The Fall of Bataan is famous in history as one of the last stands of American and Filipino soldiers before they were overwhelmed by the Japanese forces in World War II.
It is honored not only in the Philippines but also in the United States of America.
The Araw ng Kagitingan (Day of Valor) is a national holiday in the Philippines which commemorates the fall of Bataan during World War II. It falls annually on April 9.
At dawn, 9 April 1942, against the orders of Generals Douglas MacArthur and Jonathan Wainwright, Major General Edward P. King, Jr., commanding Luzon Force, Bataan, Philippine Islands, surrendered more than 76,000 starving and disease-ridden men.
The majority of the prisoners of war were immediately robbed of their keepsakes and belongings and subsequently forced to endure a 90-mile (140 km) enforced march in deep dust over vehicle-broken macadam roads and crammed into rail cars to captivity at Camp O’Donnell.
Enroute, thousands died from dehydration, heat prostration, untreated wounds and wanton execution. Those few who were lucky enough to travel on trucks to San Fernando would still have to endure more than twenty-five additional miles of marching.
Prisoners were beaten randomly and often denied promised food and water. Those who fell behind were usually executed or left to die; the sides of the roads became littered with dead bodies and those moaning for assistance.
The march, involving the forcible transfer of American and Filipino prisoners of war captured by the Japanese in the Philippines from the Bataan peninsula to prison camps, was characterized by wide-ranging physical abuse and murder, and resulted in very high fatalities inflicted upon the prisoners and civilians along the route by the armed forces of the Empire of Japan.
Be-headings, cutting of throats and casual shootings were the more common actions—compared to instances of bayonet stabbing, rape, disembowelment, rifle butt beating and a deliberate refusal to allow the prisoners food or water while keeping them continually marching for nearly a week in tropical heat. Falling down or the inability to continue moving was tantamount to a death sentence, as was any degree of protest or expression of displeasure.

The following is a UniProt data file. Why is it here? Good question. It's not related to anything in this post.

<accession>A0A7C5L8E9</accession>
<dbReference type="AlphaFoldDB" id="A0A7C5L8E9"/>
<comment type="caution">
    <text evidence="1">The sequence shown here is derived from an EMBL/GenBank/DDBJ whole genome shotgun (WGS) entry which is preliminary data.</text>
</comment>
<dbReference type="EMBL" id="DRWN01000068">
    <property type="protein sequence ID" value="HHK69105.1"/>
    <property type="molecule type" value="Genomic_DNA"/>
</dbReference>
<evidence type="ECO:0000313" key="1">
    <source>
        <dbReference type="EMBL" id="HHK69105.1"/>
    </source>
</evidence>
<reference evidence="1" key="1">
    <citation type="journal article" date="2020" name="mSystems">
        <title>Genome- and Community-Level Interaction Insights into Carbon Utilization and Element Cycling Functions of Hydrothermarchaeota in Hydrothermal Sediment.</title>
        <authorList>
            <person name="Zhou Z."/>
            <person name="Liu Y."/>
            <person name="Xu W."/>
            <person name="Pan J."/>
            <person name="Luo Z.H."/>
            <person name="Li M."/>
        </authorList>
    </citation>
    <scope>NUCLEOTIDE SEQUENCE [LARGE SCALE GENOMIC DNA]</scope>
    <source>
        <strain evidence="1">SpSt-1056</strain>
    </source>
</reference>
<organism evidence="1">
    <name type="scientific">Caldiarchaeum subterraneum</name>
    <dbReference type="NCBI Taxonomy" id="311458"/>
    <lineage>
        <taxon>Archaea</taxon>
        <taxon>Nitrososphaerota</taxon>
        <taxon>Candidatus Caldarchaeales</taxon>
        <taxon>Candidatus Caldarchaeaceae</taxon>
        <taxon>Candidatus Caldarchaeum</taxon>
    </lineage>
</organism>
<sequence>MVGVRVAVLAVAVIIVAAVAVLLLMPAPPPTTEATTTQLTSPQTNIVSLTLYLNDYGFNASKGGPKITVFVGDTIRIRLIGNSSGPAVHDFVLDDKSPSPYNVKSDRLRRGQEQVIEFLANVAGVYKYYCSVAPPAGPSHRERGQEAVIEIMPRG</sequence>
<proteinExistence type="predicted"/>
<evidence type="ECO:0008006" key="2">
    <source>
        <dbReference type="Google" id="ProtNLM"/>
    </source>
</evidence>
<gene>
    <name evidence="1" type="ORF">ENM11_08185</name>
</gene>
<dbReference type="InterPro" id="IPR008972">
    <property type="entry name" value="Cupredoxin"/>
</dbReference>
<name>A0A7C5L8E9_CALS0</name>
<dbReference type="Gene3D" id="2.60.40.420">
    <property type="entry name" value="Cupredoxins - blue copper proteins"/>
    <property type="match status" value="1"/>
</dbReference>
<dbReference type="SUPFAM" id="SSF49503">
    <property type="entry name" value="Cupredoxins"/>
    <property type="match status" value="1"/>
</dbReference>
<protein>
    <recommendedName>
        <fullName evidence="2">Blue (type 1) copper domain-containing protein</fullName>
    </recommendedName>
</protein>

Prisoners were attacked for assisting someone falling due to weakness, or for no apparent reason whatsoever. Strings of Japanese trucks were known to drive over anyone who fell. Riders in vehicles would casually stick out a rifle bayonet and cut a string of throats in the lines of men marching alongside the road. Accounts of being forcibly marched for five to six days with no food and a single sip of water are in postwar archives including filmed reports.
The exact death count has been impossible to determine, but some historians have placed the minimum death toll between six and eleven thousand men; whereas other postwar Allied reports have tabulated that only 54,000 of the 72,000 prisoners reached their destination—taken together, the figures document a casual killing rate of one in four up to two in seven (25% to 28.6%) of those brutalized by the forcible march. The number of deaths that took place in the internment camps from delayed effects of the march is uncertain, but believed to be high.
On May 30, 2009, at the sixty-fourth and final reunion of Bataan Death March survivors in San Antonio, Texas, the Japanese ambassador to the United States Ichiro Fujisaki apologized to the assembled survivors for the Japanese treatment of Allied prisoners of war, on behalf of the Japanese government.